March 30, 2006

Curatorial vs. Theoretical Practice, Pt. 2: Fischer vs. Matta-Clark

In 1977, Gordon Matta-Clark performed his signature “cutting” on a 5-story office building in Antwerp, carving semi-circles in successive floors through the structure of the building. Office Baroque is both sculpture and site, as the building becomes fused with the artist’s “mark,” at one with the conception and action. Beyond an articulation of space, Matta-Clark’s work is an intervention that disrupts the “social fabric” of the architecture, revealing the “boxes” that we live and work in to be prisons maintained by capitalism to provide “context for insuring a passive, isolated consumer.”

Juxtapose this year’s “cuts” by Urs Fischer into the walls of the Whitney Museum in the ’06 Biennial, and you have an apparently derivative, shallow gesture of theoretical practice; conceptual style without substantive concept. Again, it appears the ’06 WB curators were entranced by the ubiquitous “metonymic cloak of post-conceptualism” worn by Fischer, whose work lacks confirmation of an authentic concept other than vandalizing the sacred walls of “The Institution.”

In our reading this week, Lee Weng Choy states that the “contradictions” in an artwork “make it possible to speak to the work critically in the first place.” Moreover, he believes the purpose of “interpretation” is to “open up multiple readings of a work.” (Theory in Contemporary Art since 1985, 251) Thus, I would like to “interpret” Urs Fischer’s “knock-off “of Gordon Matta-Clark as nothing more than a contradictory stunt, since punkish pranks do not necessarily convey artistic intention. Further, given this model of curatorial practice, I suspect we will see similar simulacra in future contemporary art surveys, as images pile upon images, empty acts upon emptier acts, and the inevitable function of the spectacle will be revealed, as Guy Debord has said, to “bury history in culture.”

March 15, 2006

Curatorial vs. Theoretical Practice

Increasingly evident in group surveys of visual art are the primary motives of the curatorial staff involved. As “pluralism” in art continues to spread, and previously established, historically positioned forms become entrenched in graduate art programs, the curatorial focus of selecting a group of contemporary artists seems designed to convey credence on the faithful and to redress the rejected. Many issues are at stake, including the careers and agendas of the curators themselves, who wield considerable power within the tightly knit circle of art-world validation. After all, the “survey” provides a regulated and framing context, supported by the art institutions, to disseminate “information” under licensure of “truth.” Curators at this level possess a privileged criticality, as their “choices” will briefly function as a jig for judgment of “acceptable” art forms, to reposition both academics and practitioners accordingly.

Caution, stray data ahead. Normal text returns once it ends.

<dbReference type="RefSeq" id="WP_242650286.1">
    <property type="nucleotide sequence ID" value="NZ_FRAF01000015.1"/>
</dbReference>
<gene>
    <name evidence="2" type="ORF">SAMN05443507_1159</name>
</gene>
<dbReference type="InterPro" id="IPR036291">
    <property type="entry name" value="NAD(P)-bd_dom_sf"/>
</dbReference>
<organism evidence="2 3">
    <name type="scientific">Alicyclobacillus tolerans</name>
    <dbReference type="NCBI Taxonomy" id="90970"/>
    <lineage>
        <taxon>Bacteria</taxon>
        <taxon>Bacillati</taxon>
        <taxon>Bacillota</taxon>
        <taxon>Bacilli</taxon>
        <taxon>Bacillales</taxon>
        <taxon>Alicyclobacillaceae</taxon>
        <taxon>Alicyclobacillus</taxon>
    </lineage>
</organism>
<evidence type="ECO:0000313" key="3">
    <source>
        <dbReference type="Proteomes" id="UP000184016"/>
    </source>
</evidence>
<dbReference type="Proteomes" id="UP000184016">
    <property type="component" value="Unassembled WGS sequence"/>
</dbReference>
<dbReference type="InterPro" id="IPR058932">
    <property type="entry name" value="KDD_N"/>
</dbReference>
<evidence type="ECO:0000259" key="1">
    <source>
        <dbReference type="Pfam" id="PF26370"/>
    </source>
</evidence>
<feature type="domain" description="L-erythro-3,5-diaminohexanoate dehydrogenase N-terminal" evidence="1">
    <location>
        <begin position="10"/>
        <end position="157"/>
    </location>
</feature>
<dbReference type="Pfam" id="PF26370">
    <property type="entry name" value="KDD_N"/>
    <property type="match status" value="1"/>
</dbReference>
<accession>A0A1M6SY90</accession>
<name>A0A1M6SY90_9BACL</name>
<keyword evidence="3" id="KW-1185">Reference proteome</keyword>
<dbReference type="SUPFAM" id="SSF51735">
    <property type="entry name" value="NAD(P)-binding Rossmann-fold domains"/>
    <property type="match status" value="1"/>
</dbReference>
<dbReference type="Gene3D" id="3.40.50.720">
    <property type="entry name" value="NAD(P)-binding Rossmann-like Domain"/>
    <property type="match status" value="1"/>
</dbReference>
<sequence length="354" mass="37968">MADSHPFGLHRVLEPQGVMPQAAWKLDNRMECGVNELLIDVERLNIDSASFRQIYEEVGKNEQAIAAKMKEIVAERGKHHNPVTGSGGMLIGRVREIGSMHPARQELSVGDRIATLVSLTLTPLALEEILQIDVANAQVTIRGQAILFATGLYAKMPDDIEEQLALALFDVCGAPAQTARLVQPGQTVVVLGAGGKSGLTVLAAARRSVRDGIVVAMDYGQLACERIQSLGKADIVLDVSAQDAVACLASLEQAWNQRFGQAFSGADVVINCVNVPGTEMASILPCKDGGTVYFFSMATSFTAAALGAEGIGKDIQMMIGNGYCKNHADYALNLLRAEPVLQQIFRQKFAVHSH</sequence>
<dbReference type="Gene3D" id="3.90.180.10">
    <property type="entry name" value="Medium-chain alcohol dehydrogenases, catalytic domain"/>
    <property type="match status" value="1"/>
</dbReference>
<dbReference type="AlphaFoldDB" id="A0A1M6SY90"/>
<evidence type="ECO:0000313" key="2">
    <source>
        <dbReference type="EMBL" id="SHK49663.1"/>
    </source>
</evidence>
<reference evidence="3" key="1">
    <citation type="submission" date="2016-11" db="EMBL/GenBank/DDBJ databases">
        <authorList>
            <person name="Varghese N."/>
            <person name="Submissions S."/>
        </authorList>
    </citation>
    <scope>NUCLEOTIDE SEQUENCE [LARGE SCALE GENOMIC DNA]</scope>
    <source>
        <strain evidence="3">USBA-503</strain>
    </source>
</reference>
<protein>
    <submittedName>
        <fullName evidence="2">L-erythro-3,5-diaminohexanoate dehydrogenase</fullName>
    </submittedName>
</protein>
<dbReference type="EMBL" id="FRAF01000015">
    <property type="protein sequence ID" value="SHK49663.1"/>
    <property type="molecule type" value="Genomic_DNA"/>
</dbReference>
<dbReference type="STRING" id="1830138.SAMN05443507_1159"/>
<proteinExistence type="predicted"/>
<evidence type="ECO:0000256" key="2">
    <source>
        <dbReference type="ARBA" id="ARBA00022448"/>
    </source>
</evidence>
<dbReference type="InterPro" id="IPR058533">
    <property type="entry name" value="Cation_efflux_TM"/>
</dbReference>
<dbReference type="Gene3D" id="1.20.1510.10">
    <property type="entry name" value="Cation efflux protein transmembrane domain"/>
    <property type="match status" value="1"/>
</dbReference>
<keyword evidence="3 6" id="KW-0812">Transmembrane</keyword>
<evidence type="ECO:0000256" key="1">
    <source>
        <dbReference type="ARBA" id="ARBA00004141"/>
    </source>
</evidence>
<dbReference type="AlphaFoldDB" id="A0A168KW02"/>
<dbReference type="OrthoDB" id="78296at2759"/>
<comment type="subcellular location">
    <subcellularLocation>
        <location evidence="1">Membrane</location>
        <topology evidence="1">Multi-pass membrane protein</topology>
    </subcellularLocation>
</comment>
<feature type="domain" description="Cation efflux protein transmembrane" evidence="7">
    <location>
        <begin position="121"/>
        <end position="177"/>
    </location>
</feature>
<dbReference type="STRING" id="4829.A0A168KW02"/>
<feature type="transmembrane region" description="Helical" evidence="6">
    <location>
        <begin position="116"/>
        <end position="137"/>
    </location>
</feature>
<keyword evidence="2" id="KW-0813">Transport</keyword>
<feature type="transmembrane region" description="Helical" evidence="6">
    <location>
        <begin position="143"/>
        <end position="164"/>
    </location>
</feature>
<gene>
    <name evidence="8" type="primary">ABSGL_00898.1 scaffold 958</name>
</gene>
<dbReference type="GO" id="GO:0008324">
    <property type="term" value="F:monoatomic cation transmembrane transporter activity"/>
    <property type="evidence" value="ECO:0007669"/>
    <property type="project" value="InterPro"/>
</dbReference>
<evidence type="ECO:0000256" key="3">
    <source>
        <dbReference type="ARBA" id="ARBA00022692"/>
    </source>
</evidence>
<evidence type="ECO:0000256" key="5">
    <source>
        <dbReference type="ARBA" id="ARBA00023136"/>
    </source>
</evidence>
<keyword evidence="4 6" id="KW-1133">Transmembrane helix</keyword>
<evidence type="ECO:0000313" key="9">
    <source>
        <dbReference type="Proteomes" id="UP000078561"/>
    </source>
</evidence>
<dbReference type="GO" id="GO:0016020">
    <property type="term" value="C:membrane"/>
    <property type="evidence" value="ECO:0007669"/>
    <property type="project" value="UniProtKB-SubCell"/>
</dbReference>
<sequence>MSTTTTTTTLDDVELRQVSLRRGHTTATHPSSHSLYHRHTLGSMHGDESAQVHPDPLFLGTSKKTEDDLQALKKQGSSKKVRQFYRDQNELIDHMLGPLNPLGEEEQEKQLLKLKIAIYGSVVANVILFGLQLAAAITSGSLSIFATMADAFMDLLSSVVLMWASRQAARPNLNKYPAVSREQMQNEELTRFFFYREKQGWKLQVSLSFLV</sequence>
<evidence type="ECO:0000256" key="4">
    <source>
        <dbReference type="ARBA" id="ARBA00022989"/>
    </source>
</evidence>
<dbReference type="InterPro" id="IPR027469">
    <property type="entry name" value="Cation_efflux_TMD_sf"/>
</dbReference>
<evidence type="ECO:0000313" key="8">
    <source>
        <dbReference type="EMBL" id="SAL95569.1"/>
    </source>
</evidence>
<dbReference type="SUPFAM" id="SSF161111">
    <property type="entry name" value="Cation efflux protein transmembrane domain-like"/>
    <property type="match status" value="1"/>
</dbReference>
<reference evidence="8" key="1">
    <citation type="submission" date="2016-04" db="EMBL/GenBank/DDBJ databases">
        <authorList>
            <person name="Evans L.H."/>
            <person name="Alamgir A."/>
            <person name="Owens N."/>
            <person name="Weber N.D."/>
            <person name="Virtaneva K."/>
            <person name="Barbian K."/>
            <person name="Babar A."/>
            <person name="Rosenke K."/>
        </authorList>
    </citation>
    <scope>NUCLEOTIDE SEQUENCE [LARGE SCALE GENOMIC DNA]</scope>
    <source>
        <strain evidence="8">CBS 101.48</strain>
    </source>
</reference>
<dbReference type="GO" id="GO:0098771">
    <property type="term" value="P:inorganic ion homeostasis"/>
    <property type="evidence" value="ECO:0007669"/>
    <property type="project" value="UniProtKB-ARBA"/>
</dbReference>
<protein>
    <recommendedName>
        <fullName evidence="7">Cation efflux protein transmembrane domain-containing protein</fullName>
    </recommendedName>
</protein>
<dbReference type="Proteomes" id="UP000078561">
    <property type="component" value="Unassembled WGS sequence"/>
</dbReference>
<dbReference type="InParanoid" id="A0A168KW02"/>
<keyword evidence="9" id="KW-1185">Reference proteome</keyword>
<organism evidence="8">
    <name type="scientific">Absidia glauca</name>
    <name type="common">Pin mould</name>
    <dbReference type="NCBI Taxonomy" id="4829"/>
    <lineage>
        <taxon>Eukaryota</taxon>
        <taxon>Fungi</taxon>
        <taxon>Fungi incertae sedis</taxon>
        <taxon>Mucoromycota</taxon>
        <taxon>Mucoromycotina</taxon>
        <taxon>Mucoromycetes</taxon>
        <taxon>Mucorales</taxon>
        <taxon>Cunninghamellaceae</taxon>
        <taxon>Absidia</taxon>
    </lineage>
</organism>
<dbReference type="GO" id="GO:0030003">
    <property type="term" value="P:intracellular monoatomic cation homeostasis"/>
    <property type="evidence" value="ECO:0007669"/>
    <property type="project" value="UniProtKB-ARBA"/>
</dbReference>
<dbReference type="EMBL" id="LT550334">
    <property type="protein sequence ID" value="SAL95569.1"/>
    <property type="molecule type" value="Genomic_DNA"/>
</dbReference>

But what is “curatorial practice?” In essence, the contemporary curator is ostensibly an academic, studied in the art history and presumably versed in the finer points of art theory. Let us consider this years Whitney Biennial, where apparently the curators have chosen to endorse several major contemporary and “late” modernist movements, i.e., conceptual art, appropriation, minimalism and site-specificity. Albeit, their curatorial initiative and critique has certain intelligence, but the conspicuous “failure to launch” of many ‘06 WB artists provokes the exhibits downward spiral and reveals missed opportunities for advancing the original concepts of those preceding art movements.

A curator’s specific selection of artists would putatively support work that “fits” within genres, movements or theories that the curator knew, or at least believed, was substantive art. In essence, these “choices” are necessitated by the affirmation of personal views, views perhaps developed in academic settings via archival reasoning. Therefore, it would make perfect sense that “proven” art (textbook, collectible, auction-ready) could serve as a template for what would be “proved” to be valid art making now.